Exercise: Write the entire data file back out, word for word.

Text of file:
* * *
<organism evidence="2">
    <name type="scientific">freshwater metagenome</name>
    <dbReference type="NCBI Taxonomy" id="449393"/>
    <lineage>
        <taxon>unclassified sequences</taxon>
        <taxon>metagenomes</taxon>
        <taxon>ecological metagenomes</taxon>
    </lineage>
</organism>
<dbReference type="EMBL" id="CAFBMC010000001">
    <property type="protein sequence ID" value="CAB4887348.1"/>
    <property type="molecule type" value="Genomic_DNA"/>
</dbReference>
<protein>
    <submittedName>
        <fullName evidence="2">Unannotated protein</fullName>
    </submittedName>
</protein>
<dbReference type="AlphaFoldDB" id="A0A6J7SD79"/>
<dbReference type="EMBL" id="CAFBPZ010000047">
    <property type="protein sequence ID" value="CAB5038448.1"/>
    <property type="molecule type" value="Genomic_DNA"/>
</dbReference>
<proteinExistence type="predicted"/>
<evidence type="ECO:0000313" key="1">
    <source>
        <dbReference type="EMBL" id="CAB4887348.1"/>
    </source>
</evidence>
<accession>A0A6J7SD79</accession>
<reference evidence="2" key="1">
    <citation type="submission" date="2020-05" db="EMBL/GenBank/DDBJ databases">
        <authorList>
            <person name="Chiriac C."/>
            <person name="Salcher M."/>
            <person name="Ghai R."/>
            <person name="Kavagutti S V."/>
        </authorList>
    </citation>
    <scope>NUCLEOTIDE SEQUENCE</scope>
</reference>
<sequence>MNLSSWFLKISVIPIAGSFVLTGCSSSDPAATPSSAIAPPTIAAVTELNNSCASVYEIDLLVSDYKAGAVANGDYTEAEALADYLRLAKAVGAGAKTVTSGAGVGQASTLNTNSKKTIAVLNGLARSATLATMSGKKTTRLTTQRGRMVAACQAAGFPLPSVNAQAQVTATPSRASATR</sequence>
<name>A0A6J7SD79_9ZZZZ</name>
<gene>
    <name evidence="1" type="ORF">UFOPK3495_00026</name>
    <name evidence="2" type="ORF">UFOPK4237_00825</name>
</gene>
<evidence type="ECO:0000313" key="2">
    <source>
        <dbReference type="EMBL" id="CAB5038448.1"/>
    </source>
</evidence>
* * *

<organism evidence="2">
    <name type="scientific">freshwater metagenome</name>
    <dbReference type="NCBI Taxonomy" id="449393"/>
    <lineage>
        <taxon>unclassified sequences</taxon>
        <taxon>metagenomes</taxon>
        <taxon>ecological metagenomes</taxon>
    </lineage>
</organism>
<dbReference type="EMBL" id="CAFBMC010000001">
    <property type="protein sequence ID" value="CAB4887348.1"/>
    <property type="molecule type" value="Genomic_DNA"/>
</dbReference>
<protein>
    <submittedName>
        <fullName evidence="2">Unannotated protein</fullName>
    </submittedName>
</protein>
<dbReference type="AlphaFoldDB" id="A0A6J7SD79"/>
<dbReference type="EMBL" id="CAFBPZ010000047">
    <property type="protein sequence ID" value="CAB5038448.1"/>
    <property type="molecule type" value="Genomic_DNA"/>
</dbReference>
<proteinExistence type="predicted"/>
<evidence type="ECO:0000313" key="1">
    <source>
        <dbReference type="EMBL" id="CAB4887348.1"/>
    </source>
</evidence>
<accession>A0A6J7SD79</accession>
<reference evidence="2" key="1">
    <citation type="submission" date="2020-05" db="EMBL/GenBank/DDBJ databases">
        <authorList>
            <person name="Chiriac C."/>
            <person name="Salcher M."/>
            <person name="Ghai R."/>
            <person name="Kavagutti S V."/>
        </authorList>
    </citation>
    <scope>NUCLEOTIDE SEQUENCE</scope>
</reference>
<sequence>MNLSSWFLKISVIPIAGSFVLTGCSSSDPAATPSSAIAPPTIAAVTELNNSCASVYEIDLLVSDYKAGAVANGDYTEAEALADYLRLAKAVGAGAKTVTSGAGVGQASTLNTNSKKTIAVLNGLARSATLATMSGKKTTRLTTQRGRMVAACQAAGFPLPSVNAQAQVTATPSRASATR</sequence>
<name>A0A6J7SD79_9ZZZZ</name>
<gene>
    <name evidence="1" type="ORF">UFOPK3495_00026</name>
    <name evidence="2" type="ORF">UFOPK4237_00825</name>
</gene>
<evidence type="ECO:0000313" key="2">
    <source>
        <dbReference type="EMBL" id="CAB5038448.1"/>
    </source>
</evidence>